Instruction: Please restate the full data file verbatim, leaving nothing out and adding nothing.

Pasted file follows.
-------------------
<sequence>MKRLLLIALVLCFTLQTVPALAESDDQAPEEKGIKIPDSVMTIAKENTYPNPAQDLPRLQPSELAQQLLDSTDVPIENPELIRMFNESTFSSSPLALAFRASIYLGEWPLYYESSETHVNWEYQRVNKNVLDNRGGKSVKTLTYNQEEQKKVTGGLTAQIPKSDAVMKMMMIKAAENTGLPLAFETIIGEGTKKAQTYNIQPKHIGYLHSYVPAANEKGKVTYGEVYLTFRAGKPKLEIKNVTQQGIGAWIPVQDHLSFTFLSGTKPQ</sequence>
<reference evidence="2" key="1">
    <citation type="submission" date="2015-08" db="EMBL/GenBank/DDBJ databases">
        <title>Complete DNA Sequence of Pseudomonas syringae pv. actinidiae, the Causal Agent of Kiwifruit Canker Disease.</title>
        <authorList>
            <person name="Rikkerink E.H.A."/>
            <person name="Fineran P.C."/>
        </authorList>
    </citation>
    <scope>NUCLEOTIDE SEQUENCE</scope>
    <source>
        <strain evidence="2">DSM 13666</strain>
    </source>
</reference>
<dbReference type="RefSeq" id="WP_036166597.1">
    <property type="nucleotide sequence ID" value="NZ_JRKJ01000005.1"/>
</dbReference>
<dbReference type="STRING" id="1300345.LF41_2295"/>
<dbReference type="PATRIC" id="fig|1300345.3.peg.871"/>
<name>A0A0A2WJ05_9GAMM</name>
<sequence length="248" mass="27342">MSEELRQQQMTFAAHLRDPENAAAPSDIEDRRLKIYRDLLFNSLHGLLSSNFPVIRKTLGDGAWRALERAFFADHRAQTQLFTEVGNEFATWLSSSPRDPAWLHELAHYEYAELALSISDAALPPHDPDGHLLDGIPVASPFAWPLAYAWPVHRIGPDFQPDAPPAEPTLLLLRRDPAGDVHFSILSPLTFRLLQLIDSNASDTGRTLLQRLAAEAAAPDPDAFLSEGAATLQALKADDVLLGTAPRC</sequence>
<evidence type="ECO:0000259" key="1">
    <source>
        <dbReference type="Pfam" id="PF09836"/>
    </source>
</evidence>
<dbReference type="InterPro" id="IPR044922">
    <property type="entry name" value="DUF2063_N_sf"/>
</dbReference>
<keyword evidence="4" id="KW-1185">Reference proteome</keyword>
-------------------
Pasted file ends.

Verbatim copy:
<sequence>MKRLLLIALVLCFTLQTVPALAESDDQAPEEKGIKIPDSVMTIAKENTYPNPAQDLPRLQPSELAQQLLDSTDVPIENPELIRMFNESTFSSSPLALAFRASIYLGEWPLYYESSETHVNWEYQRVNKNVLDNRGGKSVKTLTYNQEEQKKVTGGLTAQIPKSDAVMKMMMIKAAENTGLPLAFETIIGEGTKKAQTYNIQPKHIGYLHSYVPAANEKGKVTYGEVYLTFRAGKPKLEIKNVTQQGIGAWIPVQDHLSFTFLSGTKPQ</sequence>
<reference evidence="2" key="1">
    <citation type="submission" date="2015-08" db="EMBL/GenBank/DDBJ databases">
        <title>Complete DNA Sequence of Pseudomonas syringae pv. actinidiae, the Causal Agent of Kiwifruit Canker Disease.</title>
        <authorList>
            <person name="Rikkerink E.H.A."/>
            <person name="Fineran P.C."/>
        </authorList>
    </citation>
    <scope>NUCLEOTIDE SEQUENCE</scope>
    <source>
        <strain evidence="2">DSM 13666</strain>
    </source>
</reference>
<dbReference type="RefSeq" id="WP_036166597.1">
    <property type="nucleotide sequence ID" value="NZ_JRKJ01000005.1"/>
</dbReference>
<dbReference type="STRING" id="1300345.LF41_2295"/>
<dbReference type="PATRIC" id="fig|1300345.3.peg.871"/>
<name>A0A0A2WJ05_9GAMM</name>
<sequence length="248" mass="27342">MSEELRQQQMTFAAHLRDPENAAAPSDIEDRRLKIYRDLLFNSLHGLLSSNFPVIRKTLGDGAWRALERAFFADHRAQTQLFTEVGNEFATWLSSSPRDPAWLHELAHYEYAELALSISDAALPPHDPDGHLLDGIPVASPFAWPLAYAWPVHRIGPDFQPDAPPAEPTLLLLRRDPAGDVHFSILSPLTFRLLQLIDSNASDTGRTLLQRLAAEAAAPDPDAFLSEGAATLQALKADDVLLGTAPRC</sequence>
<evidence type="ECO:0000259" key="1">
    <source>
        <dbReference type="Pfam" id="PF09836"/>
    </source>
</evidence>
<dbReference type="InterPro" id="IPR044922">
    <property type="entry name" value="DUF2063_N_sf"/>
</dbReference>
<keyword evidence="4" id="KW-1185">Reference proteome</keyword>